Synopsis of Nightbreed (1990) via IMDb:
A troubled young man is drawn to a mythical place called Midian where a variety of monsters are hiding from humanity.
As both a horror fan and avid reader, it shames me to admit that I haven’t read many Clive Barker novels. I devoured Stephen King from a young age (‘Cujo’ was my very first!), enjoyed Richard Laymon’s use (read: overuse) of the word “rump” and of course read Thomas Harris (I love you ‘The Silence of the Lambs’). Alas, Barker never quite made it into my hands, though he was always on my radar.
Having said that, I recently read “Cabal” the novella that “Nightbreed” (directed by Clive Barker) was based on. Some brief thoughts on “Cabal”, as they do pertain to my review of “Nightbreed”: I liked the characters. I liked the setting. I liked the monsters. I thought it was a bit rushed, especially the last third of the book, and it didn’t seem like it was completely clear or cohesive. These same observations also carried into my viewing of “Nightbreed”.
The movie stars Craig Sheffer as Aaron Boone, a ‘troubled young man’. He is plagued by dreams of monsters and a city called “Midian”. Boone is seeing psychotherapist Dr. Philip K. Decker (David Cronenberg, yes the awesome director) at the request of his girlfriend Lori Winston (Anne Bobby) for his troubles. Decker convinces Boone that he is the culprit investigators are searching for in relation to a slew of recent grisly murders.
After a failed suicide attempt, Boone finds himself in the hospital where he meets fellow patient Narcisse (Hugh Ross) mumbling something about “Midian”. Boone recognizes the name and pesters Narcisse into divulging whatever information he may have about the city from his dreams. Narcisse is at first apprehensive as he deems Boone unworthy of such information. Eventually Boone learns enough to make his way to this both mystical and horrific place.
I don’t want to give away much more of the plot because I think this movie works best on a visual level. The set design is fabulous. Midian is a glorious underworld chock full of hideously gorgeous monsters. They are ghastly and sensual – two adjectives I feel wonderfully describe Barker’s aesthetic. Midian was realized without the tools of computer-generated imagery. It was built as a giant set at Pinewood Studios which gave it a tangible quality that can’t be matched by today’s green screen environments.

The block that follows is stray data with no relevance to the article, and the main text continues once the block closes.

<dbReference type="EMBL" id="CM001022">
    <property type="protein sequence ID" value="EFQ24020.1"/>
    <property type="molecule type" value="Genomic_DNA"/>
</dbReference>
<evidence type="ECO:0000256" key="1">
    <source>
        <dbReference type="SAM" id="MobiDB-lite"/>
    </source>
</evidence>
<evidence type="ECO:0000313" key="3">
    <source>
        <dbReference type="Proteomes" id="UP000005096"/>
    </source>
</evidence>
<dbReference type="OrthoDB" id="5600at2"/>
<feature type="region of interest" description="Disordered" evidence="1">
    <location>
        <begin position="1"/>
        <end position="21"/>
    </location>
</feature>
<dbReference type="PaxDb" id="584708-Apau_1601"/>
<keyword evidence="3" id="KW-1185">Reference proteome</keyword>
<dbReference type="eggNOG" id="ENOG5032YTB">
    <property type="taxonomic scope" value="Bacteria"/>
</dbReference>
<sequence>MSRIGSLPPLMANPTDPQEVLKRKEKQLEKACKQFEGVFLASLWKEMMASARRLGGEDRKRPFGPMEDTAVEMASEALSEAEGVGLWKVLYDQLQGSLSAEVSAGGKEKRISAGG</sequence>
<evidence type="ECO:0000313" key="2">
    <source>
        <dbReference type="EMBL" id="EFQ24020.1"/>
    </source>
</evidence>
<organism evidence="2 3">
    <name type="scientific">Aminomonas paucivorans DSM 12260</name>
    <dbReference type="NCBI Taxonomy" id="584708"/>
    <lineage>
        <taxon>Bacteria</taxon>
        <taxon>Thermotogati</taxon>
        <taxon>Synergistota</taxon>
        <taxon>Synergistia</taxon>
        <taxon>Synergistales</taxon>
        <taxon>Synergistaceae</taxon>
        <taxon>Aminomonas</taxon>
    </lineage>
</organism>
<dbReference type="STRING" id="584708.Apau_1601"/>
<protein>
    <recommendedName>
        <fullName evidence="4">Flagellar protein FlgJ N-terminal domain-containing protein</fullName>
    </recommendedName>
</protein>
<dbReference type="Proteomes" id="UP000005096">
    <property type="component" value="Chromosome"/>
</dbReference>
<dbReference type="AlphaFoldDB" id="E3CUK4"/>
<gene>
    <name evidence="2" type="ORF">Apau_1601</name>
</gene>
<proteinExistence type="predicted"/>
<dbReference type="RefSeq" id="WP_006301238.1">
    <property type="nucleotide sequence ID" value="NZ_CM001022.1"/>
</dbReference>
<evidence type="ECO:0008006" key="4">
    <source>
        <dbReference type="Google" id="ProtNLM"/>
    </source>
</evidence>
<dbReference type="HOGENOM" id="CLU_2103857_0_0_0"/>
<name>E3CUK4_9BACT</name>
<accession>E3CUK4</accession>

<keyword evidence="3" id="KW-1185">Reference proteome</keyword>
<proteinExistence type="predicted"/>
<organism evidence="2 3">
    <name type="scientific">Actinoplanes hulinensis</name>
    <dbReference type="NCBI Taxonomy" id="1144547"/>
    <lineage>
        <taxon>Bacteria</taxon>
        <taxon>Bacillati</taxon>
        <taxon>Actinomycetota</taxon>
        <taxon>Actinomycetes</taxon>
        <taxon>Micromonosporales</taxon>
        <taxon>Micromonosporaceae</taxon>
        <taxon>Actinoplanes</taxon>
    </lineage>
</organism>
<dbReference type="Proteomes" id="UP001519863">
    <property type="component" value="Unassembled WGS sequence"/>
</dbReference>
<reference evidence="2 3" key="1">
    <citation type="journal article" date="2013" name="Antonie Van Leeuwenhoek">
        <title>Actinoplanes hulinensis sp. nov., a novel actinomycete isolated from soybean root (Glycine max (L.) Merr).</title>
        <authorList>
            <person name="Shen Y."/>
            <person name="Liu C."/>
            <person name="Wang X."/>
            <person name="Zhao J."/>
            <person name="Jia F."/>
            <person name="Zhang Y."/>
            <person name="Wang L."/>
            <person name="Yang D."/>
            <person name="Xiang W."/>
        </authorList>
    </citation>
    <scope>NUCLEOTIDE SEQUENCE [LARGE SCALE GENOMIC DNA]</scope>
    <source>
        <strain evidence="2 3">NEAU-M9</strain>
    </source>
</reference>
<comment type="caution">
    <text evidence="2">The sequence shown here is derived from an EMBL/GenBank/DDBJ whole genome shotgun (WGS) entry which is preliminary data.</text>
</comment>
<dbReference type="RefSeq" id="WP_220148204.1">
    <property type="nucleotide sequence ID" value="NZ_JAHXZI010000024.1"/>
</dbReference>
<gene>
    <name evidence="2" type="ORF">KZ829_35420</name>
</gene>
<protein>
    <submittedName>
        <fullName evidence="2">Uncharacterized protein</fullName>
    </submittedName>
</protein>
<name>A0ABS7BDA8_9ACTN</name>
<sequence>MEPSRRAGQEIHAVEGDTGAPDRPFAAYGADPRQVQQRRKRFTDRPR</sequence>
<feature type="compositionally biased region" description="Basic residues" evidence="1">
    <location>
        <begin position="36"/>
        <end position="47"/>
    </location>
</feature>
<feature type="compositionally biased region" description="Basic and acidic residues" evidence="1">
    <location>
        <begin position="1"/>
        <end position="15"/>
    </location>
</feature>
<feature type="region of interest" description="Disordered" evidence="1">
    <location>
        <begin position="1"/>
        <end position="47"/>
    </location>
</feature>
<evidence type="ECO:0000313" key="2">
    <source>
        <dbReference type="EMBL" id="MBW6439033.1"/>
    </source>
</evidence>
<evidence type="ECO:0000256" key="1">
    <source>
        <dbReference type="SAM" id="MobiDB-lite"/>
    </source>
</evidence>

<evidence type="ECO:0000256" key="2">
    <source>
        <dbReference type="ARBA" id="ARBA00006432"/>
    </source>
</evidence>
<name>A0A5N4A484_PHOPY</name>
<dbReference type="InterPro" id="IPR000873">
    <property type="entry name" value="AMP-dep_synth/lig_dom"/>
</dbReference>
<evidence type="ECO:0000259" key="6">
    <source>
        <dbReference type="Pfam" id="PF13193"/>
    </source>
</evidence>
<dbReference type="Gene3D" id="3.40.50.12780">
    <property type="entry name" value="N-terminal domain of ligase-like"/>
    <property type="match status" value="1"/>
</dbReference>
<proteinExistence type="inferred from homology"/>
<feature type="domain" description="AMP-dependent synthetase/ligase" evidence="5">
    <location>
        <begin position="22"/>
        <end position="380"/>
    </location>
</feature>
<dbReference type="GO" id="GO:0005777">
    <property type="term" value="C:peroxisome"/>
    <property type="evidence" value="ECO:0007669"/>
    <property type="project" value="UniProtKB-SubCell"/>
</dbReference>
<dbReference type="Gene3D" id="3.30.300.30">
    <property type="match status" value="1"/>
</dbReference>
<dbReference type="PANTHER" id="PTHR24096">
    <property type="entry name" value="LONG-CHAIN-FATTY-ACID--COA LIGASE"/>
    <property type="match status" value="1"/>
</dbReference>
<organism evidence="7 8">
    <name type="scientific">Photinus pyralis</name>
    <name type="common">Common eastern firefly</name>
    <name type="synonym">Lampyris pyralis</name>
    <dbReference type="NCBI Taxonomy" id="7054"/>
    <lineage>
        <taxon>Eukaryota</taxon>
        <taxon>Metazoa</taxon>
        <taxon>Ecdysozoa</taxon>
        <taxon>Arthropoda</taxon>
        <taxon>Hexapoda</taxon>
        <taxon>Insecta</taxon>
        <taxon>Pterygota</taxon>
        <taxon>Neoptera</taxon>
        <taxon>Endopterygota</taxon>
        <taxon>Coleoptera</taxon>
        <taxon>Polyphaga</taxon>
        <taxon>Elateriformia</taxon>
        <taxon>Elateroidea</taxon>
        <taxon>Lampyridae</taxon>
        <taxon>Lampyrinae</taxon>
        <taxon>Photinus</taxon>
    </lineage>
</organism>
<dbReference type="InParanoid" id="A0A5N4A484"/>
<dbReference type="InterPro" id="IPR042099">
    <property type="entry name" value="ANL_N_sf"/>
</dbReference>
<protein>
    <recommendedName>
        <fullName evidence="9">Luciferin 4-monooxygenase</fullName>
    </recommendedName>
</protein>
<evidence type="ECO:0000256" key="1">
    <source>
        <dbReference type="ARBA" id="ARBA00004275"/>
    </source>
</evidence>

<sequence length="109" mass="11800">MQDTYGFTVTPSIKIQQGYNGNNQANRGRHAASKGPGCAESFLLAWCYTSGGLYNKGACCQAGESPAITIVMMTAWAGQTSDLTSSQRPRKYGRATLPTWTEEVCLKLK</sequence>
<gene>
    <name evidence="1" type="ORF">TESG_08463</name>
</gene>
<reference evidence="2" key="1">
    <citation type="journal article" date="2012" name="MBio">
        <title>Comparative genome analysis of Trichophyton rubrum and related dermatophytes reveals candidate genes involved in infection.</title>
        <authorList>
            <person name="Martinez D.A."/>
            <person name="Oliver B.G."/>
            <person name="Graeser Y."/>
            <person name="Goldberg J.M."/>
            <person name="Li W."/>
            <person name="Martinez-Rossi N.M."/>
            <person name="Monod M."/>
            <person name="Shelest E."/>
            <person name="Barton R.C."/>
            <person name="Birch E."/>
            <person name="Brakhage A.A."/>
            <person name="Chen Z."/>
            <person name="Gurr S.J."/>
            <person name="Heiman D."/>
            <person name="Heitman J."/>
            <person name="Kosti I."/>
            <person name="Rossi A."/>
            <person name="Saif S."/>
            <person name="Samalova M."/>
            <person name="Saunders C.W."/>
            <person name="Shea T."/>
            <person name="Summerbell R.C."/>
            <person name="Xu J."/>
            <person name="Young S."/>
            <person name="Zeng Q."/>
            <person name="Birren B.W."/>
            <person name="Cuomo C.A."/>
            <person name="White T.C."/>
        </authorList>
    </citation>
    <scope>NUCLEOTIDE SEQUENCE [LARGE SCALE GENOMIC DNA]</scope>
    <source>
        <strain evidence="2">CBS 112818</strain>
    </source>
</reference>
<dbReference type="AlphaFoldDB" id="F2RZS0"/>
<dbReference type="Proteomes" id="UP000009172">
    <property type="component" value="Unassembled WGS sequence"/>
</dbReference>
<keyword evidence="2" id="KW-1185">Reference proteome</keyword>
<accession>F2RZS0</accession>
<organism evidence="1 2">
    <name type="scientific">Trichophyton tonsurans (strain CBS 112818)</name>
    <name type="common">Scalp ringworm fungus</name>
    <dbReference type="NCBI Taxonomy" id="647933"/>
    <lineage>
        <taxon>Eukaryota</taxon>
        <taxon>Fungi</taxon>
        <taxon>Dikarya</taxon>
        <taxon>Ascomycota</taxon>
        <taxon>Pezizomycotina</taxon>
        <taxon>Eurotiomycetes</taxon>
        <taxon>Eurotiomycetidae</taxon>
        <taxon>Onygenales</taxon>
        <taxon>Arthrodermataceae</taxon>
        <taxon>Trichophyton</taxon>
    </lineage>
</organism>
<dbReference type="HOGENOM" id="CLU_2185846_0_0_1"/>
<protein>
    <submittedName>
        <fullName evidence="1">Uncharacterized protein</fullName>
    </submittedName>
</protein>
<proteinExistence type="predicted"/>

I viewed the Director’s Cut which is Barker’s restored vision, pieced together from footage found in the studio’s vaults after over two decades. At the time of release, the studio decided to rework the film into something that was never Barker’s intention. I have not seen the theatrical cut, so the director’s cut is my only contact with the film. This version remained more faithful to the source material, from what I can gather.
Unfortunately many of the characters were underdeveloped. I also found it to be rushed especially toward the end – a fault in both the novel and the film. Supposedly Barker had intended “Cabal” to be the first in a trilogy which may be the reason. I think that “Nightbreed” was the compromised vision of a story that would have been best told over a series of films and novels, as originally intended. In conclusion, “Nightbreed” is definitely a trip worth taking, albeit one that may cause confusion and possible delirium.
- [TIFF 2021 Interview] Jenna Cato Bass for GOOD MADAM - September 16, 2021
- [Article] How Basket Case’s Legacy Carries on in James Wan’s MALIGNANT - September 15, 2021
- [Interview] Prano Bailey-Bond for CENSOR - September 15, 2021